Pairing Wine with Cheeses and Desserts

It's the end of the meal, but not the end of the story.

Et bien. So, you’ve learned about pairing wines with appetizers and main courses. Now, save room for my favorite part of a meal—dessert. This can celebrated with either a savory cheese plate, or a sweet dessert. Luckily, both pair beautifully with many different wines.


In the wine business there’s a saying: “Buy on apples, sell on cheese.” Cheese makes wine look good. Wine and cheese, acid and base, nice marriage. So almost any wine goes with cheese, though some couplings are better than others. Always try local wines with local cheeses. Most people drink reds with cheese, probably because that’s what’s left in their glass or bottle at the end of a meal when the cheese is served. I belong to the white-wine-with-cheese school and sometimes, though not invariably, switch back to a white for the cheese course after a red wine. So, for soft goat cheese, a classic or rosé Champagne, a local white or Sauvignon Blanc, Sancerre or Chablis; or if you do prefer a red, a Pinot Noir or Merlot. For a hard goat cheese, a white Burgundy or Chardonnay; or a Pinot Noir, Merlot, Sangiovese, Syrah or Cabernet Sauvignon. For a medium cow’s or sheep’s milk cheese, Pinot Noir is my pick. For a hard cow’s or sheep’s milk cheese, Cabernet Sauvignon, Syrah, Merlot, Pinot Noir, Barbaresco, Barolo or Zinfandel is a good match, but so is a great white Burgundy or Chardonnay or a great rosé Champagne. For blue and strong cheeses, sweet wines, such as Sauternes or late-harvest Riesling (vendange tardive), Hungarian Tokaji or Port are ideal.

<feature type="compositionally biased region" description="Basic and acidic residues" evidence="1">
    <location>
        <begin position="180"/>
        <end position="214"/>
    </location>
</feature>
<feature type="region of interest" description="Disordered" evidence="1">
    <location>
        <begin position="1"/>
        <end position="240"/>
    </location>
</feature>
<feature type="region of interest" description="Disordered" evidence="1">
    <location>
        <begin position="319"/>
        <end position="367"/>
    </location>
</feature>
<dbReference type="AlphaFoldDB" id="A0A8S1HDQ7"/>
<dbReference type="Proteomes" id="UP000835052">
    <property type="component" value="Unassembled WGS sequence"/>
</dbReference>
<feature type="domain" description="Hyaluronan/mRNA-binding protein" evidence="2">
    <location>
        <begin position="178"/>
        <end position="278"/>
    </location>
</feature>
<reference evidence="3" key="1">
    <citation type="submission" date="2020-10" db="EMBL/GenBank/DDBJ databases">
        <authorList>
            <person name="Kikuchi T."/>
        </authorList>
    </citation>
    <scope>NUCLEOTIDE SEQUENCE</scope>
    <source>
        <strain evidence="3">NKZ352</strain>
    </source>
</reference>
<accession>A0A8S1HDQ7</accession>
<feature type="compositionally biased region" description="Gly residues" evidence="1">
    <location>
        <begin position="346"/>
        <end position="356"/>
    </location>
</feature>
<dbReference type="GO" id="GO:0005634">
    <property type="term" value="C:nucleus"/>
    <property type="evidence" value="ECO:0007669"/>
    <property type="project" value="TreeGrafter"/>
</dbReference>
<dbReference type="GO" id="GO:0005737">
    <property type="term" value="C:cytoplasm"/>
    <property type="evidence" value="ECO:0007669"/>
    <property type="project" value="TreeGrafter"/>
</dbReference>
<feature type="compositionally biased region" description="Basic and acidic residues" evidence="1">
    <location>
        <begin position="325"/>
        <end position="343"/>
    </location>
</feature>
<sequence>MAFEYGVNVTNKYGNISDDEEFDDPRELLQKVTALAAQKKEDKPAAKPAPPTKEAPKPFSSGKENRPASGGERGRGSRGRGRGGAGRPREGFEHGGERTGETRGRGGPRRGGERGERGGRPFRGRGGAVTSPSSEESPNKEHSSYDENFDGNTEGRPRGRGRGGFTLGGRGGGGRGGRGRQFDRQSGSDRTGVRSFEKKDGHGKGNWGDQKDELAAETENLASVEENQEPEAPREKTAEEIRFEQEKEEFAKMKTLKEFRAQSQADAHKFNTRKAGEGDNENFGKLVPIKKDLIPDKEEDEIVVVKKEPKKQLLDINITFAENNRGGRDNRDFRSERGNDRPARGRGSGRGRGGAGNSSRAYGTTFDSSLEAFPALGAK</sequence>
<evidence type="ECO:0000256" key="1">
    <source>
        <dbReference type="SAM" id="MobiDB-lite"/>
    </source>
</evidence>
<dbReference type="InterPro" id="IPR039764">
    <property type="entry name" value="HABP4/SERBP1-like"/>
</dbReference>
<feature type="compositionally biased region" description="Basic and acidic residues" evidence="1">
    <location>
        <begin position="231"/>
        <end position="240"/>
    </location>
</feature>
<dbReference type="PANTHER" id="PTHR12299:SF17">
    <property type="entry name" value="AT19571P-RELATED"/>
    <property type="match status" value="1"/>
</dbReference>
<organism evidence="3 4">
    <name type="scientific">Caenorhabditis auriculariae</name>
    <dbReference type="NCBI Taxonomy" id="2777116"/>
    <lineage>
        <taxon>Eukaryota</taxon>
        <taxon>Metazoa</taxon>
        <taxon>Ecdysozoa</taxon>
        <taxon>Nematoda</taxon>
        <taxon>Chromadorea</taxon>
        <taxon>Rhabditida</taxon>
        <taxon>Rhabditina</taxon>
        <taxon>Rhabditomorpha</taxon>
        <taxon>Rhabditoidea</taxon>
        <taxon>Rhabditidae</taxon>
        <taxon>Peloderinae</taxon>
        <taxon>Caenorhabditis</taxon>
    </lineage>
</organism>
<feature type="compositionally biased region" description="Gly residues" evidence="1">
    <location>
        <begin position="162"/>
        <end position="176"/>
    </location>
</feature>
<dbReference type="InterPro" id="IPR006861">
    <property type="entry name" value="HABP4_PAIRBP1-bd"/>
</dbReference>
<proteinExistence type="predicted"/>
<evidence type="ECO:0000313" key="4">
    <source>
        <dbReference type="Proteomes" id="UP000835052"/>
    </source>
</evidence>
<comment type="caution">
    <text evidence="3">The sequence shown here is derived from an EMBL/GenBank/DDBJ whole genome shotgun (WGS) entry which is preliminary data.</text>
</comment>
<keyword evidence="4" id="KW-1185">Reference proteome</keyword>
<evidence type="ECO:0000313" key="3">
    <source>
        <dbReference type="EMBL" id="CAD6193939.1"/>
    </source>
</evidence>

Sometimes a dessert wine is dessert. For apple and other fruit pies and tarts, try a late-harvest Riesling or a demi-sec sparkling wine. A Sauternes, Tokaji or vin santo might aid and abet your sweet tooth, especially with berries. For melon, Muscat is great, especially Muscat Beaumes-de-Venise. I don’t fancy wine with other fresh fruits or with ice cream. For creams, custards and puddings, many dessert wines work well, from demi-sec sparkling wines to late-harvest Riesling, Muscat and various ice wines. Those options go for cakes and cookies, as would Sauternes, vin santo and Malvasia di Lipari. Finally there is chocolate. If you are going to have chocolate for dessert, you really have to decide whether the mouth-filling sweet isn’t enough by itself. If not, try a vin santo or a Sauternes, a sweet sherry, perhaps a Tokay or Muscat liqueur. And some people like Cabernet Sauvignon. If your last course was with a full-bodied red, you could do worse than to savor the last drops with chocolate.

The Gentle Order of Things

In the normal course of food-and-wine pairing, we pick what we want to eat and then find a wine to go with it. When the menu is set, we consult a wine list, the sommelier or a wine merchant for a suggestion. We might also peruse our stash of bottles to see what’s on hand and of an age to marry with what we have in mind to eat. Then there are the wine buffs who, as my husband does occasionally, pick the wine first, then the food. Knowing that great food with a bad wine equals a bad experience, and having suffered the pain of enough meals at great restaurants tarnished by a hasty or inappropriate wine choice, he made his own rule. When we dine out at any restaurant for the first time, he starts by reading the wine list, eyeing it for a few “possibilities” he’d enjoy. Then he reads the menu with an eye to finding food that will pair well with the wine or wines he has in mind. The only problem is that often he reads the wine list cover to cover. So when we are dining tête-à-tête, I have to keep up a monologue until he gets his nose out of the carte. Oh, well, I’d rather be with someone who cares too much than with one who cares too little. Plus I have my own rule to fall back on: when in doubt, drink Champagne.